Context offers comprehensive history, food, and cultural tours in half a dozen cities across Italy. These are intellectual walks packed with history, perfect for anyone looking to really get below the surface.

Context only hires experts to lead their tours, which is why their tours are some of my favorites. You’ll really get an in-depth look at each destination, and while their tours aren’t cheap, they are worth every penny if you’re serious about getting a nuanced and educational tour. Tours can range from a two-hour introduction to an eight-hour, full-day tour, so there’s something for every taste and interest level.

—> Click here to learn more about booking a tour with Context!

4. Italy Food Tours

This is one of the most highly rated food tour companies in Italy. They’ve been featured by Lonely Planet, National Geographic, Forbes, and many other popular publications. In short, they’re a perfect choice for anyone looking to really dig in and learn about Italy’s world-famous food cuisine. The food tours, drink tours, and pasta-making classes are guaranteed to give you an authentic local experience guided by experts who truly know their topics. They offer tours in Rome and Florence, with each generally lasting 3-4 hours. Tickets start at 75 EUR per person. They sell out fast, so be sure to book in advance!

—> Click here to learn more about booking a tour with Italy Food Tours!

5. Divina Cucina Culinary Experiences

Judy is an American expat who has been eating and drinking her way around Italy since the 1980s, and she has crafted some unique experiences for anyone looking to get under Italy’s culinary skin. Her private “Morning at the Market” tours in Florence will give you a nuanced look at Italy’s food culture and history, during which she shares her cooking tips and expertise. Judy also offers weeklong cooking intensives if you’re looking to really step up your Italian cuisine.

—> Click here to learn more about booking a tour with Divina Cucina Culinary Experiences!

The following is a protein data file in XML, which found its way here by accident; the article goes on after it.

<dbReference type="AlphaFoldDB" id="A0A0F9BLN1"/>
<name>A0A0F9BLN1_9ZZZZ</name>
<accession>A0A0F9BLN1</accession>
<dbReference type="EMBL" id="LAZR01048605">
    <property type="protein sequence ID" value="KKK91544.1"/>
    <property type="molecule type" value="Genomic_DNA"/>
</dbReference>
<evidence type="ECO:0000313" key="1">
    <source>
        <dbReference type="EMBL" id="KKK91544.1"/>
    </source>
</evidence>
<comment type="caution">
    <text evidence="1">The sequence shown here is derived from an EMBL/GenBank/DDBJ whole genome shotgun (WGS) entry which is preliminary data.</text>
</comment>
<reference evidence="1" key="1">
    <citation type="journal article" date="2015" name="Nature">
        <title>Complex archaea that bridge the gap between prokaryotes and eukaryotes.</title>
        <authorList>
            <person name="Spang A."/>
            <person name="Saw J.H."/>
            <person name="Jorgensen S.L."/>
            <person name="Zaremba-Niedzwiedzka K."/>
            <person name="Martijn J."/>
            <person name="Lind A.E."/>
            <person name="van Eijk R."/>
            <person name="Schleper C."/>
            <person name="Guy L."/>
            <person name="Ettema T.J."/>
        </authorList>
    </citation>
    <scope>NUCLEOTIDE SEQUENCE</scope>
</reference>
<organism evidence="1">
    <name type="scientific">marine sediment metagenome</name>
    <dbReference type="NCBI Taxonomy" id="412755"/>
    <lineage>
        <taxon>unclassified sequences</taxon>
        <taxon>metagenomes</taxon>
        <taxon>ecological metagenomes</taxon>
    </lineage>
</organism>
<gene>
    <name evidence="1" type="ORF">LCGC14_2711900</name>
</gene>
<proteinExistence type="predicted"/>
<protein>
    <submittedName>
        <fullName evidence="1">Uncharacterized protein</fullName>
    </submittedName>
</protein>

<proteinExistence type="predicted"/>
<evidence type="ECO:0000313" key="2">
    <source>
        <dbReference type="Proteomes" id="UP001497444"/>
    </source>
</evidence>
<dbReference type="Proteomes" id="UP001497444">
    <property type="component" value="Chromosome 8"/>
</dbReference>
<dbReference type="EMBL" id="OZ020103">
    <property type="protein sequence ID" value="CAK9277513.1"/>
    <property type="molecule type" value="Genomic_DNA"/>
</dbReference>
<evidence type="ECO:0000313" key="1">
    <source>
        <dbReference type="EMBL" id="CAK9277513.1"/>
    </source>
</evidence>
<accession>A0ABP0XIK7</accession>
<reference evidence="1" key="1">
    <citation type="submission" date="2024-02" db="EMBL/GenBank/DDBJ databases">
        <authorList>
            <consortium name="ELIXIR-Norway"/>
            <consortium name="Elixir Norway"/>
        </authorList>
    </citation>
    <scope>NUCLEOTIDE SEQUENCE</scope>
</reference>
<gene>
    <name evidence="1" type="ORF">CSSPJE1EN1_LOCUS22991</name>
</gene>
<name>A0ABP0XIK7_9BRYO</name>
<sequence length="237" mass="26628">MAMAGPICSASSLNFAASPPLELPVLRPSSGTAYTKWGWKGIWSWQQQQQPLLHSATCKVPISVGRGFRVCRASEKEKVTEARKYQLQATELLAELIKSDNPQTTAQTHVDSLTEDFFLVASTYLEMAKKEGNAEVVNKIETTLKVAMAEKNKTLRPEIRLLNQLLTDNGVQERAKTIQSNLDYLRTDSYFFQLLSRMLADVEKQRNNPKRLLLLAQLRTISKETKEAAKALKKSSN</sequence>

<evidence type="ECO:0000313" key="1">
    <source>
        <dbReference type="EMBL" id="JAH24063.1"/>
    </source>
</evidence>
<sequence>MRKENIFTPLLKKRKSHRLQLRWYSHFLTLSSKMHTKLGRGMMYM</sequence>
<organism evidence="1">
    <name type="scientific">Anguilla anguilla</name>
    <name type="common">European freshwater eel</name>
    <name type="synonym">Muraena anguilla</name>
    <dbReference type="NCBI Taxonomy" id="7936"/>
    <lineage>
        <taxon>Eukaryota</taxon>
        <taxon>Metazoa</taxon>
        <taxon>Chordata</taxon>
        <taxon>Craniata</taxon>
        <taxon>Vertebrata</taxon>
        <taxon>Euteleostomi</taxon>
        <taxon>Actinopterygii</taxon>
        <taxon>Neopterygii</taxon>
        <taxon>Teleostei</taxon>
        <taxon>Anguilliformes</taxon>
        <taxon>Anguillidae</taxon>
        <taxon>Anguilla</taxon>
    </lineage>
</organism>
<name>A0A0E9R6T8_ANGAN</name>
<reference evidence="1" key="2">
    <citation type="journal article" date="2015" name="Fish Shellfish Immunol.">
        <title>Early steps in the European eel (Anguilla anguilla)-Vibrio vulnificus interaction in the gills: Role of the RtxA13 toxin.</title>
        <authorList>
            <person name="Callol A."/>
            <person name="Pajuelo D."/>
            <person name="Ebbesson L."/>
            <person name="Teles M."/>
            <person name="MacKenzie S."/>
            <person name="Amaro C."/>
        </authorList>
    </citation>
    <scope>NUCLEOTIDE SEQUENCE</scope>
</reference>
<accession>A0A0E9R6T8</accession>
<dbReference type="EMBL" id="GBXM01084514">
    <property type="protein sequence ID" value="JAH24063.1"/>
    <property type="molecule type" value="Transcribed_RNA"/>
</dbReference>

6. Walks of Italy

If you’re looking for something a little more in-depth than a free tour, my favorite walking tour company in Italy is Walks. They are one of the largest day tour companies in Italy and offer tours in Rome, Milan, Florence, Venice, Pompeii, and the Amalfi Coast. What makes them so special is that they get access to places other people don’t, including before- or after-hours visits to some of the most popular sites in Italy (such as the Vatican or the Colosseum). In addition to historical tours, they also conduct food tours, vineyard tours, and even pasta-making classes. They are true experts and I love their tours. They are my favorite tour company in Italy.

Most tours last around four hours and start at around 60 EUR per person.

—> Click here to learn more about booking a tour with Walks of Italy!

7. Busabout

Busabout is a hop-on/hop-off bus service that has routes all around Europe. It’s a popular choice with the backpacker crowd, as you can not only explore the country but also get to meet and connect with other travelers. They offer routes around Italy, ranging from three to seven days, as well as routes around Europe that include Italy in their itinerary, so you can likely find something to suit your budget as well as your travel plans. Their stops in Italy include Rome, Ravello, Amalfi, Sorrento, Capri, and Pompeii. If you are looking to meet lots of people and not spend too much time worrying about your itinerary, then this is a great affordable option.

—> Click here to learn more about booking a tour with Busabout!

8. Travel Italian Style

My friend Cassandra runs this incredible bespoke travel company that creates customized trips to Italy. She’s been working in the tourism industry for well over a decade and has been to every single region of Italy. In short, she knows her stuff and can plan the perfect getaway for you. Vineyard tours, cooking classes, boutique accommodations — you’re guaranteed to experience life as a local with Cassandra’s tours. If you’re looking for an immaculately curated vacation to Italia, this is the tour company for you.